Ford Focus RS
A 2010 Ford Focus RS "Le Mans" edition. The 2016 Focus RS could be getting all-wheel drive to cope with more horsepower. Will some of these super-hatch Fords make it to the U.S.? Ford

Will it or won’t it? That's the question regarding Ford’s next Focus super-hatchback that it has been selling in Europe since 2009: Will the Dearborn, Michigan, automaker bring the 2016 Ford Focus RS to America, and will a more powerful engine require all-wheel drive (AWD) in the next version of Ford’s muscular mini?

Road & Track seems to think so. Citing a Ford Motor Co. (NYSE:F) insider, the magazine says the 2016 Ford Focus RS is heading to the U.S. in “extremely limited numbers.” On top of that, the unnamed source says the next Focus super-hatch would get the AWD to cope with a new 2.3-liter EcoBoost four-cylinder that’s under the hood of the current Lincoln MKC luxury crossover and the 2015 Ford Mustang where it churns out 310 horsepower (hp) and 320 foot-pounds of torque.

The 2009 Focus RS debuted with a Volvo-engineered turbo-charged inline five cylinder with 305 hp to the front wheels with a special strut suspension design known as RevoKnuckle (pdf) to deal with the torque steer phenomenon in which more powerful engines in light front wheel drive cars cause the steering wheel to pull to one side on acceleration.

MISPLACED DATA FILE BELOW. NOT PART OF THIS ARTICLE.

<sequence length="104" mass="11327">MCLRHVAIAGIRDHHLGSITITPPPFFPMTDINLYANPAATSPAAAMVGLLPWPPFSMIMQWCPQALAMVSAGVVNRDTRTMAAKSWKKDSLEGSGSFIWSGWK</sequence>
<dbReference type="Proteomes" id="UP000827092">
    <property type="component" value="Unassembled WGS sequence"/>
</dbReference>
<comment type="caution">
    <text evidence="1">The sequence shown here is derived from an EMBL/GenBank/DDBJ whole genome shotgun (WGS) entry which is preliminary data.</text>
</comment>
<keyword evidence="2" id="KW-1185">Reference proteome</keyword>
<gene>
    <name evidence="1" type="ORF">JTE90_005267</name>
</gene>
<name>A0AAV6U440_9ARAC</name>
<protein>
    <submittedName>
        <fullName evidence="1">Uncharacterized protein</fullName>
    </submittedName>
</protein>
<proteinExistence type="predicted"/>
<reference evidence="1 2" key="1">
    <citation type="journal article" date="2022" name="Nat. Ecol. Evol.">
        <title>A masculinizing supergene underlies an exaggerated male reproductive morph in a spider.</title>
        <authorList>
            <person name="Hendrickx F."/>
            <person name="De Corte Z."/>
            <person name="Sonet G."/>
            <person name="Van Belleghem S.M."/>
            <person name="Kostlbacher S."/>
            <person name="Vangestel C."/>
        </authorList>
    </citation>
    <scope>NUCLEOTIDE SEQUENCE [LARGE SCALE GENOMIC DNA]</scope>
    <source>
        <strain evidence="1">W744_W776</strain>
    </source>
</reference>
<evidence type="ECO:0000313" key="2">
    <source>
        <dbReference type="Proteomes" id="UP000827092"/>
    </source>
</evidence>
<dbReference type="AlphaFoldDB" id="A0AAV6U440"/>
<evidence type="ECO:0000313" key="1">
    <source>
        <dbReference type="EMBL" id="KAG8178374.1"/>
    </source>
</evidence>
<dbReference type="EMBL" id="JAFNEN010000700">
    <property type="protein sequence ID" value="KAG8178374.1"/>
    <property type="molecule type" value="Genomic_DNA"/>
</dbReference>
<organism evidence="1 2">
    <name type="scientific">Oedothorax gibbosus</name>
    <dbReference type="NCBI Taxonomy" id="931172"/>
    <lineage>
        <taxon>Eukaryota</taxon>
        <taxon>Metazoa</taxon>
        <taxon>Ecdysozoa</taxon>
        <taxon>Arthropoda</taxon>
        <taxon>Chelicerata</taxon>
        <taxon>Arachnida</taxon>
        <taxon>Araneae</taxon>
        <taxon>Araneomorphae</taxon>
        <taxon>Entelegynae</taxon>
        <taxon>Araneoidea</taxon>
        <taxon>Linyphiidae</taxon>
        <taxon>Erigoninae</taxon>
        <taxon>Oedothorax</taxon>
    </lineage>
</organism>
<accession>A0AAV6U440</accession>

Which is where AWD comes in.

A meatier Focus RS (which stands for Rallye Sport, named after the professional rally version of the car) would be better off sending power to all wheels rather than just the front ones. The Ford source said the horsepower numbers aren’t confirmed yet, but the 2016 Focus RS could have up to 350 horsepower, which would make AWD inevitable – and would make super hatch fans very happy.

Car & Driver, which called the 2009 Ford Focus RS “the world’s best hot hatchback,” reached out to its sources at Ford and elicited the following statement: “None of what is being reported is confirmed, including the part about the RS coming to America.” But the source also said everything all that’s been reported is doable on Ford’s global C-Platform used in all the company’s compact cars. In other words, Ford isn’t denying these reports.

The Focus RS competes with the Volkswagen Golf R and the Subaru WRX STI.